Wednesday, June 26, 2013

Growing Up

Ten years ago today, I was sitting in the now-Toronto Centre for the Arts at my high school graduation. Unlike many people, I had a fantastic time in high school and couldn’t believe it was really over. My oldest friend Claire (we've had adventures since we were five) was sitting in front of me. She turned around and said, “This is it, Ilana. Are you ready to grow up?” The possibilities overwhelmed me, and I cried. 

Ten years later, I continued to have a fantastic time at Princeton and Columbia. I have two degrees with honours. I’ve worked for the tiniest theatres and the biggest theatre celebrities. I’ve made art and world premieres, and written some things I’m really proud of (but never enough). I’ve made friends with some of the coolest, most gifted people on the planet, and kept in touch with the equally cool and gifted people I had the privilege to meet in HS. I now work as a professor for a living, and I have learned to love the combination of academia and performance. I have had amazing opportunities to sing and play music, for radio, rock stars or just for fun. 

To make this vaguely relevant to this blog, in the past ten years, I have also come a really long way in conquering my diabetes demons. Here, I was ready to grow up. High school me would never have imagined that I'd be wearing a pump now (I was vehemently against it), testing several times a day, and that I'd have A1cs in the 7s, instead of I don't even want to remember what. High school me would be amazed that I was blogging about diabetes and that I have a social media presence regarding it, rather than either trying to hide it or trying to exploit D-crises to get peoples' attention, particularly attention from boys. (I blame the whole "men love a swooning girl" trope.) Seriously, ten years? That's two whole cures ago!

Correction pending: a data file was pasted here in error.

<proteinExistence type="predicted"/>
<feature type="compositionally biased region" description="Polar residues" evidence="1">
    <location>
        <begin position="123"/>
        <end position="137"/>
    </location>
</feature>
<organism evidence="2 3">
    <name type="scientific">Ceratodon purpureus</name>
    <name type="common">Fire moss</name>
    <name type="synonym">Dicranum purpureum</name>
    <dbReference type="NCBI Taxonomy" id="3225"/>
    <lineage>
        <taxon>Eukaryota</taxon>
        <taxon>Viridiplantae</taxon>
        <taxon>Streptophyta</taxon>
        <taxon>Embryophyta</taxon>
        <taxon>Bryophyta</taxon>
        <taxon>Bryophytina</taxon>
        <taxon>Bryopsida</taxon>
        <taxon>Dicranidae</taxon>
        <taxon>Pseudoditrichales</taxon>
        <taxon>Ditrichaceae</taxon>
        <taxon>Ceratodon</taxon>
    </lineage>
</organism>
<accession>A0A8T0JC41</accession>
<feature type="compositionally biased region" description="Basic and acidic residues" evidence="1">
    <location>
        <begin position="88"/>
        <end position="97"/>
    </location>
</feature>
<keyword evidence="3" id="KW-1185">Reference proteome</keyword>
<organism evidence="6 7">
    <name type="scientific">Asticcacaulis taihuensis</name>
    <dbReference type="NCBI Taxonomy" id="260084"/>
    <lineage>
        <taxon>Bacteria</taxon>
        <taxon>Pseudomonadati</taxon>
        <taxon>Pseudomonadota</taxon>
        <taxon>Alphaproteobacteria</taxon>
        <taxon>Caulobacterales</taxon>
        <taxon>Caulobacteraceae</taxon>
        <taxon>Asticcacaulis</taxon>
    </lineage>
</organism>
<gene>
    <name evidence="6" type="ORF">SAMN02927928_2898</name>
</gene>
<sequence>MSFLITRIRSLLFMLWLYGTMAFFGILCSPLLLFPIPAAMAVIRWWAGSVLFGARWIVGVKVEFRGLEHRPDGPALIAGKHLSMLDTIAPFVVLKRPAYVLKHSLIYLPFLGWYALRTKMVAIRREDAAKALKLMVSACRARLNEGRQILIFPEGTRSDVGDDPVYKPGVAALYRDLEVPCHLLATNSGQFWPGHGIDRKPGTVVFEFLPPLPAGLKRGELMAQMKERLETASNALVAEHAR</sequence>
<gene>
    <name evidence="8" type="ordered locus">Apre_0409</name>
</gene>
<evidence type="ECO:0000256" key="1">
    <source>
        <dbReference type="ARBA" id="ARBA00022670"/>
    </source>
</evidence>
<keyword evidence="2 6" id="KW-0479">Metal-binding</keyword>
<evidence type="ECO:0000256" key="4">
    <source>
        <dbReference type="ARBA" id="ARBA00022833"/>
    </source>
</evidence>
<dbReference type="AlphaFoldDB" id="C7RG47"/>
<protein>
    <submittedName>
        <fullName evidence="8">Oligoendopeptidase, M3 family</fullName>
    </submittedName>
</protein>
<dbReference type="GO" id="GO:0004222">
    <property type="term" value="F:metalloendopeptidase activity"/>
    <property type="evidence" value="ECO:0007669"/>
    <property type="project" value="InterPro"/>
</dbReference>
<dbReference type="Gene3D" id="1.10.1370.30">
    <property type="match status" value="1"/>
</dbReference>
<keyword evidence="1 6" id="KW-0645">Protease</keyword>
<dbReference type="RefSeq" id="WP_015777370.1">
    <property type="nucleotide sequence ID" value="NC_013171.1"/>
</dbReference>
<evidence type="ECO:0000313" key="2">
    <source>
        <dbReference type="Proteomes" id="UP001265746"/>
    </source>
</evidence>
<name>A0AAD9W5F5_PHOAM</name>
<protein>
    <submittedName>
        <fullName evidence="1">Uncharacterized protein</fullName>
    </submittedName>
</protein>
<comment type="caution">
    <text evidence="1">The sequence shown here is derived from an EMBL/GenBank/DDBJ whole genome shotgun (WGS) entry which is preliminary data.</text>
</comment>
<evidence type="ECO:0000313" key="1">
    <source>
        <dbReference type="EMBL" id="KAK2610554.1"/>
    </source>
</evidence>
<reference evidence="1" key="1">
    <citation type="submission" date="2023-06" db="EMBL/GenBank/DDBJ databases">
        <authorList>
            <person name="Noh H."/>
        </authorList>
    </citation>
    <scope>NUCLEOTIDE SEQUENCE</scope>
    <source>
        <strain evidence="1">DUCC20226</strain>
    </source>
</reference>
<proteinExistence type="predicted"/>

Speaking of things that happened today, ten years ago, I'm not sure I'd have guessed it would take a decade to "grow up" and strike down DOMA, but thank goodness for that. I also had no experience living in the US. Seven years there, even in liberal enclaves, opened my eyes to many realities (particularly those of the healthcare system).

In any case, I’m getting married next year to my great love, who I had no idea I’d meet within 15 months of graduating high school, and Claire will be a bridesmaid in my wedding. And if she asks me again, “Ilana, are you ready to grow up?” I don’t know what the answer will be. I still don’t think I’m ready. But I know I love my life right now, and I want to see what happens in the next ten years.